computational thinking, carnegie mellon
Sponsored by
microsoft research
  PROBEs/2008 Parallel Thinking Seminar Series  

Schedule Fall 08

Wed 29-10-09
NSH 3305 at 10:30 AM

Andrew Chien
Vice President-Intel Research
Parallelism for the Masses: Opportunities and Challenges.
PDF Presentation


Parallel programming is a difficult challenge which has been the subject of research for decades. The evolution of hardware technology dictates that parallelism must be a critical element of nearly every computer program if applications are to scale up in performance with hardware improvements driven by Moore's law. Quad-core and 6-core systems are already available in mainstream volume client and server platforms, and higher core counts, increasing with Moore's law cadence (2x every 2 years,) are planned. It is critical that we make parallelism dramatically easier for all applications - on all platforms from server to laptop to handheld mobile.
We will describe a selection of Intel's efforts in these areas (including Intel's Research Terascale chip - Polaris - with 80 cores), and outline major opportunities for research impact. The most important requirements for parallel software are forward scalability, higher-level programmability, and robustness. Of these, forward scalability is perhaps the most critical in order to fuel the software-hardware virtuous cycle that has so benefited technology and society, by providing applications that get faster on succeeding generations of hardware platforms.
Finally, the advent of pervasive parallelism suggests that major changes in computer science curricula are required - with parallelism as the central foundation, not at the edge. We will close with some speculation on the rate of progress of parallel programming into the mainstream software community and the implications of such proliferation.


Andrew Chien is vice president of the Corporate Technology Group and director of Research for Intel Corporation. Chien previously served as the Science Applications International Corporation Endowed Chair Professor in the department of computer science and engineering, and the founding director of the Center for Networked Systems at the University of California at San Diego. CNS is a university-industry alliance focused on developing technologies for robust, secure, and open networked systems.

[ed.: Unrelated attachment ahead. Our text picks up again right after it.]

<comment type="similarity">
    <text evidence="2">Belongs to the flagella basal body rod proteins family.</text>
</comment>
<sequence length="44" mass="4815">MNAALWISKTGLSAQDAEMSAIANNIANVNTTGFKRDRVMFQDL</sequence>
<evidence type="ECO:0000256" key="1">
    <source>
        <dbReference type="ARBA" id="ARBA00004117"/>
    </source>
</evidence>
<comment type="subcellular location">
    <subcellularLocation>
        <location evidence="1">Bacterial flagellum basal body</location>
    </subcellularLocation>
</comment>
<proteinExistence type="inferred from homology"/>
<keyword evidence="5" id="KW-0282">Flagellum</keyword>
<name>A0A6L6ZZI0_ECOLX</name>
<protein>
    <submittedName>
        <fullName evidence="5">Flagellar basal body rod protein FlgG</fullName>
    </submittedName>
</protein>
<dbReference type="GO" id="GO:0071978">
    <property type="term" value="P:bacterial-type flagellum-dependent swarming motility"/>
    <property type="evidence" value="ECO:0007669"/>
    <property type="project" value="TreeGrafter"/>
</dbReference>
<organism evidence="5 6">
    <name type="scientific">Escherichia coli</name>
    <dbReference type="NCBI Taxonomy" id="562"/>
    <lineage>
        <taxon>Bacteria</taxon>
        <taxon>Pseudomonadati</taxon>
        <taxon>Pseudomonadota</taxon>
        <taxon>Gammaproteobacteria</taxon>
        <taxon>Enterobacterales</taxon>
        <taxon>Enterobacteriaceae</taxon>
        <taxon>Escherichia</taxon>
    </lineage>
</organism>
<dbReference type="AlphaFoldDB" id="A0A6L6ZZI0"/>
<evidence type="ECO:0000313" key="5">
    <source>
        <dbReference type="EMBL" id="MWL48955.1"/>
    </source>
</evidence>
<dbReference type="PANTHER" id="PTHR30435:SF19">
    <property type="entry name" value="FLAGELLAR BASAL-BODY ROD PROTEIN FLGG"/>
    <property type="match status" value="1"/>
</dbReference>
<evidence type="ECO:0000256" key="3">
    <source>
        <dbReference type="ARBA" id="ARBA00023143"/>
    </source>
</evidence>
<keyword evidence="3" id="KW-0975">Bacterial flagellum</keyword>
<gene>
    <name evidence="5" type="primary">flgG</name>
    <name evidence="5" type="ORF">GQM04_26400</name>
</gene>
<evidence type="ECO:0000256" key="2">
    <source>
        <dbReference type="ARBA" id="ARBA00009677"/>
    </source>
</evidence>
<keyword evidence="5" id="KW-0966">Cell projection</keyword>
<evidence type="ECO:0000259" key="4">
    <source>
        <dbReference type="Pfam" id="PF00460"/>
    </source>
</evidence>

For more than 20 years, Chien has been a global leader in research and development of high-performance computing systems. His expertise includes networking, Grids, high performance clusters, distributed systems, computer architecture, high speed routing networks, compilers, and object oriented programming languages. He is a Fellow of the American Association for Advancement of Science (AAAS), Fellow of the Association for Computing Machinery (ACM), Fellow of Institute of Electrical and Electronics Engineers (IEEE), and has published over 130 technical papers. Chien serves on the Board of Directors for the Computing Research Association (CRA), Advisory Board of the National Science Foundationís Computing and Information Science and Engineering (CISE) Directorate, and Editorial Board of the Communications of the Association for Computing Machinery (CACM).

Thurs 11-6-08 in
NSH 3305 at 3:00 PM

3:00-4:00 PM,
with 30 min Q&A to follow

Michael Scott
University of Rochester-Computer Science Department
Transactional Memory: The Surprising Complexity of a Simple Idea
PDF Presentation



With the proliferation of multi-core processors, there is an increasingly urgent need to simplify the creation of parallel programs. Many recent hopes have been pinned on the promise of transactional memory (TM). In a TM-capable language, the programmer labels sections of code that need to execute atomically, and the underlying implementation attempts to run the transactions of different threads in parallel whenever possible, presumably by means of speculation and rollback.